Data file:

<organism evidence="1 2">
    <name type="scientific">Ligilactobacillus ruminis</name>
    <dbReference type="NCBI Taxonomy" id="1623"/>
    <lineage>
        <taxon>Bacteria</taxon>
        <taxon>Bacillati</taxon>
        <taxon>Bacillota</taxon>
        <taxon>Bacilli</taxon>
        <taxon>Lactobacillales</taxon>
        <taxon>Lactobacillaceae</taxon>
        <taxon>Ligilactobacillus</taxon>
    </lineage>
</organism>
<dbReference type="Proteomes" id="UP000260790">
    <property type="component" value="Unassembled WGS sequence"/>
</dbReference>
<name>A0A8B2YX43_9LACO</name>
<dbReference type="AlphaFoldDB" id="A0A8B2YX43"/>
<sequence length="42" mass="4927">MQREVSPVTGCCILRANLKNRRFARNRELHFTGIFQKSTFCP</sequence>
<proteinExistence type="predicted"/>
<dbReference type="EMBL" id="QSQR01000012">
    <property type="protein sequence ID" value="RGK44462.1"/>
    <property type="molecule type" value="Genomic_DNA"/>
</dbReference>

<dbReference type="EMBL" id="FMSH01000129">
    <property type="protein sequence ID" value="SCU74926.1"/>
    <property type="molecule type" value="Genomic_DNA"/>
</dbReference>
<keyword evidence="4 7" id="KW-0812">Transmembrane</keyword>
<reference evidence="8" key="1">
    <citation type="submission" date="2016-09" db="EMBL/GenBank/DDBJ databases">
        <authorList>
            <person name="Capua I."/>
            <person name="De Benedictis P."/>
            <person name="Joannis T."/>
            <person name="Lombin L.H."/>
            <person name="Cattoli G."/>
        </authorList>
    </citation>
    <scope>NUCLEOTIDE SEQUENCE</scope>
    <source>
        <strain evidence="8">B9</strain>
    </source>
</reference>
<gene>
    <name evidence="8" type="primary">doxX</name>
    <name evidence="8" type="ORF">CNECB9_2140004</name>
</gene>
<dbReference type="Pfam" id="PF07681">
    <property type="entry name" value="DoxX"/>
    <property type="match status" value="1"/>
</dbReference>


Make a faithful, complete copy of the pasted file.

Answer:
<organism evidence="1 2">
    <name type="scientific">Ligilactobacillus ruminis</name>
    <dbReference type="NCBI Taxonomy" id="1623"/>
    <lineage>
        <taxon>Bacteria</taxon>
        <taxon>Bacillati</taxon>
        <taxon>Bacillota</taxon>
        <taxon>Bacilli</taxon>
        <taxon>Lactobacillales</taxon>
        <taxon>Lactobacillaceae</taxon>
        <taxon>Ligilactobacillus</taxon>
    </lineage>
</organism>
<dbReference type="Proteomes" id="UP000260790">
    <property type="component" value="Unassembled WGS sequence"/>
</dbReference>
<name>A0A8B2YX43_9LACO</name>
<dbReference type="AlphaFoldDB" id="A0A8B2YX43"/>
<sequence length="42" mass="4927">MQREVSPVTGCCILRANLKNRRFARNRELHFTGIFQKSTFCP</sequence>
<proteinExistence type="predicted"/>
<dbReference type="EMBL" id="QSQR01000012">
    <property type="protein sequence ID" value="RGK44462.1"/>
    <property type="molecule type" value="Genomic_DNA"/>
</dbReference>

<dbReference type="EMBL" id="FMSH01000129">
    <property type="protein sequence ID" value="SCU74926.1"/>
    <property type="molecule type" value="Genomic_DNA"/>
</dbReference>
<keyword evidence="4 7" id="KW-0812">Transmembrane</keyword>
<reference evidence="8" key="1">
    <citation type="submission" date="2016-09" db="EMBL/GenBank/DDBJ databases">
        <authorList>
            <person name="Capua I."/>
            <person name="De Benedictis P."/>
            <person name="Joannis T."/>
            <person name="Lombin L.H."/>
            <person name="Cattoli G."/>
        </authorList>
    </citation>
    <scope>NUCLEOTIDE SEQUENCE</scope>
    <source>
        <strain evidence="8">B9</strain>
    </source>
</reference>
<gene>
    <name evidence="8" type="primary">doxX</name>
    <name evidence="8" type="ORF">CNECB9_2140004</name>
</gene>
<dbReference type="Pfam" id="PF07681">
    <property type="entry name" value="DoxX"/>
    <property type="match status" value="1"/>
</dbReference>